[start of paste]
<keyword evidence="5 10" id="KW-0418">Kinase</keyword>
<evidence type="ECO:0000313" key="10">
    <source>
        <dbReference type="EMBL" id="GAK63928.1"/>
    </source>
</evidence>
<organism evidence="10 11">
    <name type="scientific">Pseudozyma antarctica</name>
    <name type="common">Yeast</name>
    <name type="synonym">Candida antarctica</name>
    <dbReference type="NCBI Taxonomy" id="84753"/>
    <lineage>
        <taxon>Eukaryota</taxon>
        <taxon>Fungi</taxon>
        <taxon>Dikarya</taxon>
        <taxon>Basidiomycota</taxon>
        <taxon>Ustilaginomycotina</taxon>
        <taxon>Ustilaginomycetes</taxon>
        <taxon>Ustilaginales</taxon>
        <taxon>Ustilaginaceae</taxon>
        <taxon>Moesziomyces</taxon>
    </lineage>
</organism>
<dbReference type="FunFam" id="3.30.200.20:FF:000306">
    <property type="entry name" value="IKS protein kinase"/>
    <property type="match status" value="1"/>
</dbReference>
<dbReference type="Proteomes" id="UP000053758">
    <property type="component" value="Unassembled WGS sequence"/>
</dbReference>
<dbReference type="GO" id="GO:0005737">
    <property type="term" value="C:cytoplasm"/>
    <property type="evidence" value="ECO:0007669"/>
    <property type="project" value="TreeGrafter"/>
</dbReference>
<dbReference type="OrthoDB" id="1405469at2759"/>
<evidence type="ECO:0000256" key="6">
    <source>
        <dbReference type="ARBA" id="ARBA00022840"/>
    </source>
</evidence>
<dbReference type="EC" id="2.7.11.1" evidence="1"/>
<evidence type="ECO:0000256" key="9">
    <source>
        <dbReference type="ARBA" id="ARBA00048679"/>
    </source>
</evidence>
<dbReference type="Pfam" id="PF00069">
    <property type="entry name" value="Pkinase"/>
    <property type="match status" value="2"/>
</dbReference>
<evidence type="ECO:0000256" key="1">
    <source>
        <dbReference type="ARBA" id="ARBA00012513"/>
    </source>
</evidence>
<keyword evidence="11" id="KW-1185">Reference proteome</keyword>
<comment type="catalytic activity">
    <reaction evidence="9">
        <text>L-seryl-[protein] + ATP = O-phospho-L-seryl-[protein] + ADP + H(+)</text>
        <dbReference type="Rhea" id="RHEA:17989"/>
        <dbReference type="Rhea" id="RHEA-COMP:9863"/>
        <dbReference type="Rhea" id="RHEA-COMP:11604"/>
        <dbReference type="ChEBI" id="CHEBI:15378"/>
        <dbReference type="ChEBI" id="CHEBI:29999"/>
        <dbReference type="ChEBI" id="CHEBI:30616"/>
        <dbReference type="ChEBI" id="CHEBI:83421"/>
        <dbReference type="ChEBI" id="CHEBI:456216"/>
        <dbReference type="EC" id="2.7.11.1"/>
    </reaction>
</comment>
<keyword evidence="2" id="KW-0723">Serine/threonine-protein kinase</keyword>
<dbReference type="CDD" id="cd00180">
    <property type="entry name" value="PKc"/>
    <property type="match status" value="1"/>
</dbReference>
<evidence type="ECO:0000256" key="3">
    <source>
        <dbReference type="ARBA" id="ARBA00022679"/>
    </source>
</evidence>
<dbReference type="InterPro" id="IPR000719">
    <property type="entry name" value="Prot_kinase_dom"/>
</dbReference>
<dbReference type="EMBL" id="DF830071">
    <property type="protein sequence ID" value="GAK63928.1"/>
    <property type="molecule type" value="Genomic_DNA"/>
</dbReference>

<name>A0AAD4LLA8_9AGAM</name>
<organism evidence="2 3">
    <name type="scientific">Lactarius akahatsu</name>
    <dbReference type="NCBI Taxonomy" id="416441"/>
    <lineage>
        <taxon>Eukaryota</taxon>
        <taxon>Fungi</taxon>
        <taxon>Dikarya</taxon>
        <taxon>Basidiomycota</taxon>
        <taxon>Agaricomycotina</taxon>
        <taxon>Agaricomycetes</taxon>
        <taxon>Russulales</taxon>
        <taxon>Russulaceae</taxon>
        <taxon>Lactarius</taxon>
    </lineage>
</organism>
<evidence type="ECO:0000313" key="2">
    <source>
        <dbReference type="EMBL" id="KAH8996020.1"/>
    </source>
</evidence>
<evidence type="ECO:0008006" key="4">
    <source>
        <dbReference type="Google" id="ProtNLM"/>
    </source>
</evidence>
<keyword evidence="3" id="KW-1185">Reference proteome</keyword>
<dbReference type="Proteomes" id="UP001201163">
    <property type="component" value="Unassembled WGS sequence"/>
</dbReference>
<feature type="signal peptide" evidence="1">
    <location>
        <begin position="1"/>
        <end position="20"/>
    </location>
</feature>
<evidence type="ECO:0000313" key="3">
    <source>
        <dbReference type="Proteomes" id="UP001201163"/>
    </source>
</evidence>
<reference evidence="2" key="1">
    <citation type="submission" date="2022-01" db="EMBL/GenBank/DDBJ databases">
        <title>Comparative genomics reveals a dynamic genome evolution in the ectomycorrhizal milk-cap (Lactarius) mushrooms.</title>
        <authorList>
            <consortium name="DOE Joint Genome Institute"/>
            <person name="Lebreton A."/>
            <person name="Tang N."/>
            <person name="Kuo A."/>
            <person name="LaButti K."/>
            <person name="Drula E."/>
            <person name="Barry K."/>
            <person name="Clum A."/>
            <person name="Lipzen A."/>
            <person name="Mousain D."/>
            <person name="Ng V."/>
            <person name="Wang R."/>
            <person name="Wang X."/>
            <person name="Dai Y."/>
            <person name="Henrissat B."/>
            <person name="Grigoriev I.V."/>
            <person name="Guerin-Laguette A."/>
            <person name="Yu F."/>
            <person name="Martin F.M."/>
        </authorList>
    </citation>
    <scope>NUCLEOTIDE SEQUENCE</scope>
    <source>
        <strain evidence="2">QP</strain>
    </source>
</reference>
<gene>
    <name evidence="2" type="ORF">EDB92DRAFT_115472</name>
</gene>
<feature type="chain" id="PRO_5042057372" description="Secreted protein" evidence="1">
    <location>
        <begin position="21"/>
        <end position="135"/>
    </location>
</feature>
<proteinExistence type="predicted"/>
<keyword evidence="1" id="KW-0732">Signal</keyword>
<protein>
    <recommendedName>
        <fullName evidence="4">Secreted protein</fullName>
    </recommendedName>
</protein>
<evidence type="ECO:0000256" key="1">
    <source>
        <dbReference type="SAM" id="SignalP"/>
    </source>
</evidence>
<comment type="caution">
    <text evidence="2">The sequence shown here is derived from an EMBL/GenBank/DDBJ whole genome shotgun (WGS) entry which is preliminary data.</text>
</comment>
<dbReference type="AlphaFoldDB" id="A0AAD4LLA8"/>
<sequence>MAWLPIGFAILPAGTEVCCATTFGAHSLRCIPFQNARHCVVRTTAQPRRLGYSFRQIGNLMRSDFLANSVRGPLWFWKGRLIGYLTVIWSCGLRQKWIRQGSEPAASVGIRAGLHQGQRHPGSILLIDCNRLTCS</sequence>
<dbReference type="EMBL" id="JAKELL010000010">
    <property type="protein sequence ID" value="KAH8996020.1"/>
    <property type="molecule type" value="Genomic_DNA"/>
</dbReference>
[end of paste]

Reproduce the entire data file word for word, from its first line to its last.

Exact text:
<keyword evidence="5 10" id="KW-0418">Kinase</keyword>
<evidence type="ECO:0000313" key="10">
    <source>
        <dbReference type="EMBL" id="GAK63928.1"/>
    </source>
</evidence>
<organism evidence="10 11">
    <name type="scientific">Pseudozyma antarctica</name>
    <name type="common">Yeast</name>
    <name type="synonym">Candida antarctica</name>
    <dbReference type="NCBI Taxonomy" id="84753"/>
    <lineage>
        <taxon>Eukaryota</taxon>
        <taxon>Fungi</taxon>
        <taxon>Dikarya</taxon>
        <taxon>Basidiomycota</taxon>
        <taxon>Ustilaginomycotina</taxon>
        <taxon>Ustilaginomycetes</taxon>
        <taxon>Ustilaginales</taxon>
        <taxon>Ustilaginaceae</taxon>
        <taxon>Moesziomyces</taxon>
    </lineage>
</organism>
<dbReference type="FunFam" id="3.30.200.20:FF:000306">
    <property type="entry name" value="IKS protein kinase"/>
    <property type="match status" value="1"/>
</dbReference>
<dbReference type="Proteomes" id="UP000053758">
    <property type="component" value="Unassembled WGS sequence"/>
</dbReference>
<dbReference type="GO" id="GO:0005737">
    <property type="term" value="C:cytoplasm"/>
    <property type="evidence" value="ECO:0007669"/>
    <property type="project" value="TreeGrafter"/>
</dbReference>
<dbReference type="OrthoDB" id="1405469at2759"/>
<evidence type="ECO:0000256" key="6">
    <source>
        <dbReference type="ARBA" id="ARBA00022840"/>
    </source>
</evidence>
<dbReference type="EC" id="2.7.11.1" evidence="1"/>
<evidence type="ECO:0000256" key="9">
    <source>
        <dbReference type="ARBA" id="ARBA00048679"/>
    </source>
</evidence>
<dbReference type="Pfam" id="PF00069">
    <property type="entry name" value="Pkinase"/>
    <property type="match status" value="2"/>
</dbReference>
<evidence type="ECO:0000256" key="1">
    <source>
        <dbReference type="ARBA" id="ARBA00012513"/>
    </source>
</evidence>
<keyword evidence="11" id="KW-1185">Reference proteome</keyword>
<comment type="catalytic activity">
    <reaction evidence="9">
        <text>L-seryl-[protein] + ATP = O-phospho-L-seryl-[protein] + ADP + H(+)</text>
        <dbReference type="Rhea" id="RHEA:17989"/>
        <dbReference type="Rhea" id="RHEA-COMP:9863"/>
        <dbReference type="Rhea" id="RHEA-COMP:11604"/>
        <dbReference type="ChEBI" id="CHEBI:15378"/>
        <dbReference type="ChEBI" id="CHEBI:29999"/>
        <dbReference type="ChEBI" id="CHEBI:30616"/>
        <dbReference type="ChEBI" id="CHEBI:83421"/>
        <dbReference type="ChEBI" id="CHEBI:456216"/>
        <dbReference type="EC" id="2.7.11.1"/>
    </reaction>
</comment>
<keyword evidence="2" id="KW-0723">Serine/threonine-protein kinase</keyword>
<dbReference type="CDD" id="cd00180">
    <property type="entry name" value="PKc"/>
    <property type="match status" value="1"/>
</dbReference>
<evidence type="ECO:0000256" key="3">
    <source>
        <dbReference type="ARBA" id="ARBA00022679"/>
    </source>
</evidence>
<dbReference type="InterPro" id="IPR000719">
    <property type="entry name" value="Prot_kinase_dom"/>
</dbReference>
<dbReference type="EMBL" id="DF830071">
    <property type="protein sequence ID" value="GAK63928.1"/>
    <property type="molecule type" value="Genomic_DNA"/>
</dbReference>

<name>A0AAD4LLA8_9AGAM</name>
<organism evidence="2 3">
    <name type="scientific">Lactarius akahatsu</name>
    <dbReference type="NCBI Taxonomy" id="416441"/>
    <lineage>
        <taxon>Eukaryota</taxon>
        <taxon>Fungi</taxon>
        <taxon>Dikarya</taxon>
        <taxon>Basidiomycota</taxon>
        <taxon>Agaricomycotina</taxon>
        <taxon>Agaricomycetes</taxon>
        <taxon>Russulales</taxon>
        <taxon>Russulaceae</taxon>
        <taxon>Lactarius</taxon>
    </lineage>
</organism>
<evidence type="ECO:0000313" key="2">
    <source>
        <dbReference type="EMBL" id="KAH8996020.1"/>
    </source>
</evidence>
<evidence type="ECO:0008006" key="4">
    <source>
        <dbReference type="Google" id="ProtNLM"/>
    </source>
</evidence>
<keyword evidence="3" id="KW-1185">Reference proteome</keyword>
<dbReference type="Proteomes" id="UP001201163">
    <property type="component" value="Unassembled WGS sequence"/>
</dbReference>
<feature type="signal peptide" evidence="1">
    <location>
        <begin position="1"/>
        <end position="20"/>
    </location>
</feature>
<evidence type="ECO:0000313" key="3">
    <source>
        <dbReference type="Proteomes" id="UP001201163"/>
    </source>
</evidence>
<reference evidence="2" key="1">
    <citation type="submission" date="2022-01" db="EMBL/GenBank/DDBJ databases">
        <title>Comparative genomics reveals a dynamic genome evolution in the ectomycorrhizal milk-cap (Lactarius) mushrooms.</title>
        <authorList>
            <consortium name="DOE Joint Genome Institute"/>
            <person name="Lebreton A."/>
            <person name="Tang N."/>
            <person name="Kuo A."/>
            <person name="LaButti K."/>
            <person name="Drula E."/>
            <person name="Barry K."/>
            <person name="Clum A."/>
            <person name="Lipzen A."/>
            <person name="Mousain D."/>
            <person name="Ng V."/>
            <person name="Wang R."/>
            <person name="Wang X."/>
            <person name="Dai Y."/>
            <person name="Henrissat B."/>
            <person name="Grigoriev I.V."/>
            <person name="Guerin-Laguette A."/>
            <person name="Yu F."/>
            <person name="Martin F.M."/>
        </authorList>
    </citation>
    <scope>NUCLEOTIDE SEQUENCE</scope>
    <source>
        <strain evidence="2">QP</strain>
    </source>
</reference>
<gene>
    <name evidence="2" type="ORF">EDB92DRAFT_115472</name>
</gene>
<feature type="chain" id="PRO_5042057372" description="Secreted protein" evidence="1">
    <location>
        <begin position="21"/>
        <end position="135"/>
    </location>
</feature>
<proteinExistence type="predicted"/>
<keyword evidence="1" id="KW-0732">Signal</keyword>
<protein>
    <recommendedName>
        <fullName evidence="4">Secreted protein</fullName>
    </recommendedName>
</protein>
<evidence type="ECO:0000256" key="1">
    <source>
        <dbReference type="SAM" id="SignalP"/>
    </source>
</evidence>
<comment type="caution">
    <text evidence="2">The sequence shown here is derived from an EMBL/GenBank/DDBJ whole genome shotgun (WGS) entry which is preliminary data.</text>
</comment>
<dbReference type="AlphaFoldDB" id="A0AAD4LLA8"/>
<sequence>MAWLPIGFAILPAGTEVCCATTFGAHSLRCIPFQNARHCVVRTTAQPRRLGYSFRQIGNLMRSDFLANSVRGPLWFWKGRLIGYLTVIWSCGLRQKWIRQGSEPAASVGIRAGLHQGQRHPGSILLIDCNRLTCS</sequence>
<dbReference type="EMBL" id="JAKELL010000010">
    <property type="protein sequence ID" value="KAH8996020.1"/>
    <property type="molecule type" value="Genomic_DNA"/>
</dbReference>